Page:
5 bands every metal fan is going to be talking about in 2023


(Image credit: Press)


With his carefully mussed-up hair, artful neck ink and penchant for fashion, Polyphia’s Tim Henson looks more like an influencer than a next-gen guitar hero. “I’ll be in a restaurant and the waiter will say, ‘You look like you’re somebody,’” says Tim. “By the end of it, they’re asking for your Instagram and taking a selfie with you, even though they don’t know who you are. It’s very odd.”

Polyphia are out to rewrite metal’s rulebook, and not just visually. They may have started out as instrumental, metalcore-obsessed teens, but the Plano, Texas quartet’s fourth album, 2022’s Remember That You Will Die, looked to modern hip hop and R’n’B for inspiration, drawing on production techniques that chopped up their virtuoso playing and peppered it with trap beats. A guest solo from guitar god Steve Vai was broken down beyond recognition, a sign of Polyphia’s iconoclastic approach. Naturally, metal’s gatekeepers hate them for it – surprisingly, something Tim empathises with.

“I know what it feels like to hold onto something dear like that,” he says. “If you’re the kind of person that’s super-attached to something, then you take a lot of pride in that.”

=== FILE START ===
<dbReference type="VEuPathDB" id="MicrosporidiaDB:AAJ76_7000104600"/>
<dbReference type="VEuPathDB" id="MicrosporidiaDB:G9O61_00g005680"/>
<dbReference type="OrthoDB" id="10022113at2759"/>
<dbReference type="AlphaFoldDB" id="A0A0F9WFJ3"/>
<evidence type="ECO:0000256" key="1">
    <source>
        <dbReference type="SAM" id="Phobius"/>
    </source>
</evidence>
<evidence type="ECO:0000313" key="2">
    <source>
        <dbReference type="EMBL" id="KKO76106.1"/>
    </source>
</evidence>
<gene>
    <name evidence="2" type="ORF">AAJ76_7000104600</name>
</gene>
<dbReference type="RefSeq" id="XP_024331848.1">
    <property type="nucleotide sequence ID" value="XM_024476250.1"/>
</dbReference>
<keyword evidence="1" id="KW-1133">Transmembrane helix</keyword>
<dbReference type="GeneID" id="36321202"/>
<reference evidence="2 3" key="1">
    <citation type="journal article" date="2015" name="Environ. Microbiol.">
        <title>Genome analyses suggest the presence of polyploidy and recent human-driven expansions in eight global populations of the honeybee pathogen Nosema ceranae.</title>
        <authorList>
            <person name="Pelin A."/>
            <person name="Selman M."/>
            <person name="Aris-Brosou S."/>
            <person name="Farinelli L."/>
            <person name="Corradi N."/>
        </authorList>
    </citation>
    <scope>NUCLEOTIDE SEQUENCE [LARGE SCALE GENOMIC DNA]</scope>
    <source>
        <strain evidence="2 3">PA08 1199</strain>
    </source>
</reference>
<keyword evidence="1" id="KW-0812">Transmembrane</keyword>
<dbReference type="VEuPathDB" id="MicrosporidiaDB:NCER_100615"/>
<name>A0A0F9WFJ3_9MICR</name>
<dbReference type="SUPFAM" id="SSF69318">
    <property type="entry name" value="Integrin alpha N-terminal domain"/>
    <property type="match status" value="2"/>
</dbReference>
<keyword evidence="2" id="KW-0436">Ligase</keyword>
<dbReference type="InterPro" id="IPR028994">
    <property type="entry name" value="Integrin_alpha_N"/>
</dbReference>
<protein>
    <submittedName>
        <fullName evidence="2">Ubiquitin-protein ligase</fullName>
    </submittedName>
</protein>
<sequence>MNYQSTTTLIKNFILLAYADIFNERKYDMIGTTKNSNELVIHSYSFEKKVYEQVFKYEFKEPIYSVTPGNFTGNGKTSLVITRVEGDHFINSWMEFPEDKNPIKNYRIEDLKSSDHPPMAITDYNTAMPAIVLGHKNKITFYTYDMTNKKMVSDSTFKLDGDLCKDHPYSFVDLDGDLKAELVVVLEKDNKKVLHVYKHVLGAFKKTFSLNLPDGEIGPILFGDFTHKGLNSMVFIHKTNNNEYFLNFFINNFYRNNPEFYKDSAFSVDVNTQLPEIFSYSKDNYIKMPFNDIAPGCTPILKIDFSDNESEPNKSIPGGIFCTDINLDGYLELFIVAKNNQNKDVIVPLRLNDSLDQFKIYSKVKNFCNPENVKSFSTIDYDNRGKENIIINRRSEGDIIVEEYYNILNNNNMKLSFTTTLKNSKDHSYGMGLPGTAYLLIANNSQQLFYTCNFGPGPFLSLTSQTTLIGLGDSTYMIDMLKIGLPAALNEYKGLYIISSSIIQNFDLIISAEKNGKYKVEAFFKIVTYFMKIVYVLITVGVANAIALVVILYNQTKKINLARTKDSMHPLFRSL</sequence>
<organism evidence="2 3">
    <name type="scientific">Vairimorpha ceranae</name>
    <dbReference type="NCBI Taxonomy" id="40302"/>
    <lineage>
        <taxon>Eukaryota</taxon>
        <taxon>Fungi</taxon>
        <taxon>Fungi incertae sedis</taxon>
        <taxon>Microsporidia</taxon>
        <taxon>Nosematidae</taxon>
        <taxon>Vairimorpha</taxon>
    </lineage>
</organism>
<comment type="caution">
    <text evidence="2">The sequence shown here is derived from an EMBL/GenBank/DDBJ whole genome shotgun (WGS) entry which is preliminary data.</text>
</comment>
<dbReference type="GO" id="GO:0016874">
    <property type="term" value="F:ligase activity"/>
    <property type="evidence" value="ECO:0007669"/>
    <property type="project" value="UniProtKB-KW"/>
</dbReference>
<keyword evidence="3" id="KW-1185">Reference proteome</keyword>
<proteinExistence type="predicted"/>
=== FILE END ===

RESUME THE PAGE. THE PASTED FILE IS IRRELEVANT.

That hasn’t stopped Polyphia from playing with the boundaries of what is and isn’t metal. Promo shots show them posing on luxury Mercs like a well-styled boy band, while Remember That You Will Die features a dazzling array of guests ranging from rappers Killstation and $not to pop star Sophia Black, with Deftones’ Chino Moreno repping metal.

Polyphia’s schedule for 2023 is already looking full, with a UK tour in May, but Tim is promising more new music in the summer with more collabs, namechecking Meshuggah and maverick psychedelic funk bassist Thundercat as two artists he wants to work with. 

“Hopefully we can get everything cleared legally,” he says. “There are going to be a lot of features. The sky’s the limit.” Matt Mills

 Polyphia tour the UK in May

Stephen Hill

Since blagging his way onto the Hammer team a decade ago, Stephen has written countless features and reviews for the magazine, usually specialising in punk, hardcore and 90s metal, and still holds out the faint hope of one day getting his beloved U2 into the pages of the mag. He also regularly spouts his opinions on the Metal Hammer Podcast.